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Hallgarten tasting unveils alternative classics and emerging regions with wide ranging portfolio boost

Published:  30 January, 2018

Hallgarten Wines signalled what it described as “a commitment to keeping price rises at a minimum” at its annual London tasting on 29 January, showing over 150 wines new to its portfolio, with many alternative appellations and new regions on show.

With a “major push revisiting the classic French regions of Bordeaux, Burgundy and Champagne”, plus the new listing of wines from Macedonia, and a whole range of new wines from Spain among the fresh line up, Hallgarten managing director Andrew Bewes said the company was “seeing a lot of interest in what we are doing”.

“We were on course to rejuvenate Burgundy, Bordeaux and Champagne, which we’ve done, and one of the advantages of having new wines is that they can slot in with the older hierarchy, offering more opportunites for buyers,” Bewes told Harpers at Hallgarten's busy annual tasting.

“We’ve pulled in some Macedonian Wines, and a whole new range from Spain – I’ve a great belief in Spain – and though we haven’t done a major overhaul of the whole portfolio, we’ve been tinkering with different areas and it’s very exciting,” Bewes added.

“We’ve had to be more agile, and we feel we’ve also done a good job in the classic regions of France, finding new rising stars, refreshing what we offer.”

Bewes said that a slight easing of some foreign exchange rates had helped ease some of the price pressure on wines from the US, New Zealand and Australia. But, with uncertainty still surrounding BREXIT and the Euro, he said that the supply side of the trade would need to work harder with the on-trade to help sell though more alternatives to the best known names and regions in order to "protect margin and keep price rises to a minumum".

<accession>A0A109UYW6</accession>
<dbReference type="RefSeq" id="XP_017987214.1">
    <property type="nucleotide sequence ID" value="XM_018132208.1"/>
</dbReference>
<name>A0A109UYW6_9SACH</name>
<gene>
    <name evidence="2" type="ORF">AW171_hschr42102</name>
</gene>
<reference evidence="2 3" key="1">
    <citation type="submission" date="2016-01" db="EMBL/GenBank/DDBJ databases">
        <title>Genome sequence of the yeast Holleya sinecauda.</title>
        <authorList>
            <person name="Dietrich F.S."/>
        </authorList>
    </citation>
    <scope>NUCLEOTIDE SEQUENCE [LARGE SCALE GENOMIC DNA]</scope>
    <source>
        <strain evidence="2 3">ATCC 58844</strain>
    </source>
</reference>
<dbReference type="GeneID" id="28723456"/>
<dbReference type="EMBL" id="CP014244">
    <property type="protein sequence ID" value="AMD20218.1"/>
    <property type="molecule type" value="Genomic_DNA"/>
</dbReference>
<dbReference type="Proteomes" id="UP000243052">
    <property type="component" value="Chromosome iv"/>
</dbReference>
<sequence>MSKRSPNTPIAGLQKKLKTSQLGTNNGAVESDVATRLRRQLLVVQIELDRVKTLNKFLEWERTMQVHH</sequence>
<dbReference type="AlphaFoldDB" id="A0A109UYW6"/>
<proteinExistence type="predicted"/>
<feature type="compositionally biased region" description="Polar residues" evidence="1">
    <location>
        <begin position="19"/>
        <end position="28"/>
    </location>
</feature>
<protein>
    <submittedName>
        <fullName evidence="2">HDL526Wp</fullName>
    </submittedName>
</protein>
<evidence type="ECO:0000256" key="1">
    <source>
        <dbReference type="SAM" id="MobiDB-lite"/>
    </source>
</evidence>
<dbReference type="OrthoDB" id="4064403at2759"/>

“The big change this year is that it’s not going to be good enough to go to customers and say ‘wine X has gone up by a certain percent’. We have to think about where wine X is selling on their list, ask ‘is it going to break a price point if the price rises?’, so instead ‘let’s think about wine Y, and will that offer more margin and greater diversity?’ We need to meet what [the style of business] needs.”

With regard to selling some of the less-known and more esoteric wines that have joined the portfolio, including lesser-known Burgundy appellations and finds from Bordeaux, Bewes added: “Education and working with the staff is essential, as is writing clear lists that help explain these wines.”

“It’s quite a big leap, but I like to think that my team are excited by the challenge, rather than just passing on and news that prices have gone up.”

Hallgarten, which celebrates 85 years in business this year, will also be dropping the ‘Druitt’ from its full name Hallgarten Druitt & Novum, while continuing to keep a clear distinction between the more cutting edge Novum portfolio, headed up by buyer Steve Daniels, and the more classic Hallgarten offer.